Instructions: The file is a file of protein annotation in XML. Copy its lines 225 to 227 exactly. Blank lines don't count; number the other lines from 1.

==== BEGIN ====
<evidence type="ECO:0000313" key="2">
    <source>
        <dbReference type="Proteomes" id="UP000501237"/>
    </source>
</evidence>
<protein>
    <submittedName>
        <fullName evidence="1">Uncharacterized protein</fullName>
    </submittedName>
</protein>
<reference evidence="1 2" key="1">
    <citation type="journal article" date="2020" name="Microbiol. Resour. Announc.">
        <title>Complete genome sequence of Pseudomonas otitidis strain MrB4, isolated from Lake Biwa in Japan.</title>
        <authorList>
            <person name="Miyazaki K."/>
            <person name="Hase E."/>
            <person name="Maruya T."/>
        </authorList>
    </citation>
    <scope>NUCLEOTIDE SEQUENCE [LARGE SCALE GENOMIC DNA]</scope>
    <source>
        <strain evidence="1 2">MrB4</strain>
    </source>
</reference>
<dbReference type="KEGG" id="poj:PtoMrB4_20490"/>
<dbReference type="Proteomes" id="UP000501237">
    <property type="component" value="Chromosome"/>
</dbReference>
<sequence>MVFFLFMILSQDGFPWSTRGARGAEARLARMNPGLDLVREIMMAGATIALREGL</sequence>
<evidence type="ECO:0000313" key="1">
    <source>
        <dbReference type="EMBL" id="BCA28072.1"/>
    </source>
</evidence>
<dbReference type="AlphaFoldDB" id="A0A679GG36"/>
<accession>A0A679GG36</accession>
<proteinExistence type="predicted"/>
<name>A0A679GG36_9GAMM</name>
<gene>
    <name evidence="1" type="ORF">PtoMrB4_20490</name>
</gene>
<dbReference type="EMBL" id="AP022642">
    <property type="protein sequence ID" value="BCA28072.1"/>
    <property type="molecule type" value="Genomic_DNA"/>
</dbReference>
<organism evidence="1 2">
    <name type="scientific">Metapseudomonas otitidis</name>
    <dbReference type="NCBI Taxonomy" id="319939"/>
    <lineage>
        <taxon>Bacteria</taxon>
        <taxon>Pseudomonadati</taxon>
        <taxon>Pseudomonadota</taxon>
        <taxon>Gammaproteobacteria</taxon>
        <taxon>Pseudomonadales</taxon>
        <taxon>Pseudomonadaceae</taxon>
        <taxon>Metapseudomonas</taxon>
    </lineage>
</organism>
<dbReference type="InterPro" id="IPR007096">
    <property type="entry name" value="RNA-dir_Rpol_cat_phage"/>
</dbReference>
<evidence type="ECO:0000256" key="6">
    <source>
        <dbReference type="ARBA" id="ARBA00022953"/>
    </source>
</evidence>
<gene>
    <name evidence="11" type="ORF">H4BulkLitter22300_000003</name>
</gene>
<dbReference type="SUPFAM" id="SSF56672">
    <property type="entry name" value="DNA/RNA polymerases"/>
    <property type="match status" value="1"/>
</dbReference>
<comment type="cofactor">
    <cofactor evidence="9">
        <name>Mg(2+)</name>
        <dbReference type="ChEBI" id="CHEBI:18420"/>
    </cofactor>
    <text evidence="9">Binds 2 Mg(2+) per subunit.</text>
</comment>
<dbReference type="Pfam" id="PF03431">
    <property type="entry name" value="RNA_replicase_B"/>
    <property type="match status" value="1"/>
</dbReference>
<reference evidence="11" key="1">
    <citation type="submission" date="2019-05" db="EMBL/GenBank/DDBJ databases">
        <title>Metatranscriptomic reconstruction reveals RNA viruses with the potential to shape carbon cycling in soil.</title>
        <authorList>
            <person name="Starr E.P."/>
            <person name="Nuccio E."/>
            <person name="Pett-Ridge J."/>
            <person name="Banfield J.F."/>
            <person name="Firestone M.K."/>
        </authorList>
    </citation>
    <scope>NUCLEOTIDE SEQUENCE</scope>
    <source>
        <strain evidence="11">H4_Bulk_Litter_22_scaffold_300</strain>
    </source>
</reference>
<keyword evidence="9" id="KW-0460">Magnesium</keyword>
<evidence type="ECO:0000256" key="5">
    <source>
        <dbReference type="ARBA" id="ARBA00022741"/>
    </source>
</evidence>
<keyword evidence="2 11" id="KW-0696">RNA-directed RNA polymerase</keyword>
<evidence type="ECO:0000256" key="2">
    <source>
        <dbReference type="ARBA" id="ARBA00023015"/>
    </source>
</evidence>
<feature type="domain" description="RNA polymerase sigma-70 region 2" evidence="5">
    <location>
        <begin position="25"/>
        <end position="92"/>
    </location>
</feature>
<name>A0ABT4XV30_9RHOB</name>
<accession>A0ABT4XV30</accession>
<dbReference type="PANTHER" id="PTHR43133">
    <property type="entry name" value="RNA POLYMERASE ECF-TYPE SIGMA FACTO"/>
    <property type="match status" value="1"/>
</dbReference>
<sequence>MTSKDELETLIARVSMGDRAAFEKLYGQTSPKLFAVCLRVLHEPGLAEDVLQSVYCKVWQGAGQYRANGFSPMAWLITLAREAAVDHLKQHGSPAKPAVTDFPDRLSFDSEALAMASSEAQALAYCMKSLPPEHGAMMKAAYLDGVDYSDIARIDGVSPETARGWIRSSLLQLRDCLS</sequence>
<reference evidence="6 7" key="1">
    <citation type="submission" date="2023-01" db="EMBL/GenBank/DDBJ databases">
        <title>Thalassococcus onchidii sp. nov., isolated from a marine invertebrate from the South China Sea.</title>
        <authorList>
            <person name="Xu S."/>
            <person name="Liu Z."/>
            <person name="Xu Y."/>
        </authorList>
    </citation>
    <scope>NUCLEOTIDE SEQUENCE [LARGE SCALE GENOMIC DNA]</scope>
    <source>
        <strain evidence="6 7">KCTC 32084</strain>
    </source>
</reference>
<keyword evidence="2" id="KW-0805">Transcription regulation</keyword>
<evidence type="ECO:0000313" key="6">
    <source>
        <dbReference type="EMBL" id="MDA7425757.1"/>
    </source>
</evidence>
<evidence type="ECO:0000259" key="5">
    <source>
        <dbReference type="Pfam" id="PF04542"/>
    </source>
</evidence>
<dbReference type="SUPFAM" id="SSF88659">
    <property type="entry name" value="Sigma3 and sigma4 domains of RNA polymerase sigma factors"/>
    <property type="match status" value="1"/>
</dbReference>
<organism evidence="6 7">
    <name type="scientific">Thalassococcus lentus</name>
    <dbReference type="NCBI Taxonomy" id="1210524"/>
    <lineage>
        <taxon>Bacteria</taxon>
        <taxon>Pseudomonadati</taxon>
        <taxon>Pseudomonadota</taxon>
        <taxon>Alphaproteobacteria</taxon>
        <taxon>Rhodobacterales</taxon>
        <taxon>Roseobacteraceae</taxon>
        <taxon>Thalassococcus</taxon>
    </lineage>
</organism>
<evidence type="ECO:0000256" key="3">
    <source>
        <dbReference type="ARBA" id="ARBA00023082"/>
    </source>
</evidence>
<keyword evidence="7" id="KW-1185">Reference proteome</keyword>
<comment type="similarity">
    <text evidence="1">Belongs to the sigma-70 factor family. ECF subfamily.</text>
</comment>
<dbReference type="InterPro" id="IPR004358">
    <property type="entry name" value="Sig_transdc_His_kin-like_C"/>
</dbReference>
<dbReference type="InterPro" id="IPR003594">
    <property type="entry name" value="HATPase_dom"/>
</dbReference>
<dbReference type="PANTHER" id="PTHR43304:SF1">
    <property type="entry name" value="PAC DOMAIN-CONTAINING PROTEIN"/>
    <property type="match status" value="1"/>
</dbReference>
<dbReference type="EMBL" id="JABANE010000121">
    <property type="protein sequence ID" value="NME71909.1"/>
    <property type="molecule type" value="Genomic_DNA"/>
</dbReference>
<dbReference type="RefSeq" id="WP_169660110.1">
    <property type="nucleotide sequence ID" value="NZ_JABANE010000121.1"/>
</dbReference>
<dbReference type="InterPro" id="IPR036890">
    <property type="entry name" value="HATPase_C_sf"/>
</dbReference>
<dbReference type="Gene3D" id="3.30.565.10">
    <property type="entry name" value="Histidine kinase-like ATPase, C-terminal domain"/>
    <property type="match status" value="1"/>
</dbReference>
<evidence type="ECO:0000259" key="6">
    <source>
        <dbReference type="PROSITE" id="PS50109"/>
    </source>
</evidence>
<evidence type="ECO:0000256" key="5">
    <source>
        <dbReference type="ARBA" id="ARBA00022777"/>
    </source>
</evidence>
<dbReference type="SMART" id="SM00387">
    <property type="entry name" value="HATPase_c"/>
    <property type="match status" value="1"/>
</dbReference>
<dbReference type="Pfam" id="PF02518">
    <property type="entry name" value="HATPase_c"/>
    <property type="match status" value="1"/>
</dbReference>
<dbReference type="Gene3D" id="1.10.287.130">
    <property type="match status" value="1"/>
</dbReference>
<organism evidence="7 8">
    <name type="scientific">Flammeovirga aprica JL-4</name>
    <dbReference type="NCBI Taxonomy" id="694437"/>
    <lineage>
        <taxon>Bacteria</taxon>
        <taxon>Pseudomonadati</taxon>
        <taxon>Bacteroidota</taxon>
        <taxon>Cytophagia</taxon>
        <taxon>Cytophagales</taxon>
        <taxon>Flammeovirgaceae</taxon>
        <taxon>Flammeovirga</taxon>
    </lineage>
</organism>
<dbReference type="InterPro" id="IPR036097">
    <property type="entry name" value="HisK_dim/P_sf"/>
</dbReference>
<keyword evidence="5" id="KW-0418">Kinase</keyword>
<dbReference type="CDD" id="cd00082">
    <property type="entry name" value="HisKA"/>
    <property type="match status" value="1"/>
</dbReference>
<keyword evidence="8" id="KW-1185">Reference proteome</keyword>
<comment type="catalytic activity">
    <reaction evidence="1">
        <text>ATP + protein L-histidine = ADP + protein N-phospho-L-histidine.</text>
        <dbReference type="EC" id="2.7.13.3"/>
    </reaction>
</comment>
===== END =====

    <lineage>
        <taxon>Bacteria</taxon>
        <taxon>Pseudomonadati</taxon>